In Table IIIA the percentage distribution of economic assistance commitments is shown by broad regions. There were distinct changes between the first and second halves of the decade. Only the Near East and South Asia maintained about the same relative share. The East Asian share fell from 33 percent of the total to 15 percent; it was the only region to experience a decline in the dollar value of commitments-from $4.1 billion to $2.9 billion-owing in large part to the decline in the aid programs for the Philippines and Taiwan. Africa's share increased 116 percent as five newly independent countries received aid for the first time in 1959 and another thirteen for the first time in 1961. Latin America's share rose 40 percent, and the share of non-regional commitments 90 percent. The broad pattern of commitments (above) is reflected in the data on expenditures shown in Tables IIIB and VIII. (Discrepancies are the result of differences in coverage, valuation and timing.)
TABLE IIIA DISTRIBUTION OF U.S. ECONOMIC ASSISTANCE TO L.D.C.S
(commitments expressed in percentages)
1956-60 1961-65 1956-65
Near East and South Asia 40.4 42.1 41.5 East Asia 32.7 14.5 21.4 Africa 4.9 10.6 8.5 Latin America 17.7 24.8 22.1 Non-regional and multilateral 4.2 8.0 6.5 Total-in billions of dollars 12.4 20.2 32.6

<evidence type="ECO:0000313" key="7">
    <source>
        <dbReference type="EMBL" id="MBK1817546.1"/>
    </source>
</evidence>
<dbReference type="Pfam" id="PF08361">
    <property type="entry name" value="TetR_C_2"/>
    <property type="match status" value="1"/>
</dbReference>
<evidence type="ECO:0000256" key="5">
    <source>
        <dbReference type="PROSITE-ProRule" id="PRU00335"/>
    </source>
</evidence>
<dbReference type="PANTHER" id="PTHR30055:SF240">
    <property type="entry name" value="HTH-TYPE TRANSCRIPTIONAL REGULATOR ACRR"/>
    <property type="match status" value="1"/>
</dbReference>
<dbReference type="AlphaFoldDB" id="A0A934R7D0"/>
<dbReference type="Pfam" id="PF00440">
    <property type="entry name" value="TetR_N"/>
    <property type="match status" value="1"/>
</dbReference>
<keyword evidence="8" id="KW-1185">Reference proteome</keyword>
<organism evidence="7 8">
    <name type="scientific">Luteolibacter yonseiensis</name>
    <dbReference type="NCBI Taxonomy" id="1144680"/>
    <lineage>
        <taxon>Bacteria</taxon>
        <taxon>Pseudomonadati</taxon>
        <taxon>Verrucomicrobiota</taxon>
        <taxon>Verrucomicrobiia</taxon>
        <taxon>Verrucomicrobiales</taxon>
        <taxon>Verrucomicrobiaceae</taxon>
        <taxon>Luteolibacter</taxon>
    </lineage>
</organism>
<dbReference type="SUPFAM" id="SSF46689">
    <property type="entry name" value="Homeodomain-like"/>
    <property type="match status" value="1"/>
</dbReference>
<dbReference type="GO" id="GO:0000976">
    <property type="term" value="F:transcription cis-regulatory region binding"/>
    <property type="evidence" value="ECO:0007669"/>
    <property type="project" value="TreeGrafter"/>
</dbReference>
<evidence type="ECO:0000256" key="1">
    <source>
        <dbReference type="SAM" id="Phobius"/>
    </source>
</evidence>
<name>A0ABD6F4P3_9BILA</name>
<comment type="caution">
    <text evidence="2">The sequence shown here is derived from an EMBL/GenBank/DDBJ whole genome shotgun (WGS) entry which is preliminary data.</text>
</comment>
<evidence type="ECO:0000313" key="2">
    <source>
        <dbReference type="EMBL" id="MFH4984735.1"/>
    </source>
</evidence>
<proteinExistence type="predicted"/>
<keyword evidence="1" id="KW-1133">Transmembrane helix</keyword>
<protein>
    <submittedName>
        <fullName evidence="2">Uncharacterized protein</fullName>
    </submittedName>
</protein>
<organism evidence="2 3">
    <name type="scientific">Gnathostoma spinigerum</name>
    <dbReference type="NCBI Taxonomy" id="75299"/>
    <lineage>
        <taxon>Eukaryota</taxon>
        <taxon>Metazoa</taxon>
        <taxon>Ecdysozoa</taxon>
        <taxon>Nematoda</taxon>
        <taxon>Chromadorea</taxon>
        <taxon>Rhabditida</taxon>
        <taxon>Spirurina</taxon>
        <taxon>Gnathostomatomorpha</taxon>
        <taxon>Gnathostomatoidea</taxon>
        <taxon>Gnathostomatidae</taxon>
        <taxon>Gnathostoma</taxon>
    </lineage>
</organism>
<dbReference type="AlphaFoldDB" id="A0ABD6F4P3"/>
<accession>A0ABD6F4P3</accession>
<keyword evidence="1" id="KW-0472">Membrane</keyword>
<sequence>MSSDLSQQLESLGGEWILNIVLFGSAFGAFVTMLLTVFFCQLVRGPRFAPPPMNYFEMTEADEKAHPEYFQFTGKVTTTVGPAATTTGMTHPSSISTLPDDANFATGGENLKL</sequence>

Table I. O.E.C.D., Development Assistance Committee, "Development Assistance Efforts and Policies, 1966 Review," Report by Willard L. Thorp, Chairman (Paris, 1966), p. 148.
Footnotes 1 and 3. Same, p. 30 and 160.
Tables II, IIIA, IIIB, IV, V and VIII. U.S. Agency for International Development, "U.S. Overseas Loans and Grants and Assistance from International Organizations: Obligations and Loan Authorizations, July 1, 1945-June 30, 1965" (1966), and the Agency's 1963 report covering the period July 1, 1945-June 30, 1962; U.S. Department of Commerce, Foreign Grants and Credits by the United States Government, December issues; U.S. National Advisory Council on International Monetary and Financial Problems, semiannual reports to the Congress and the President; U.S. Foreign Claims Settlement Commission, semiannual reports to the Congress. Population estimates from the U.N.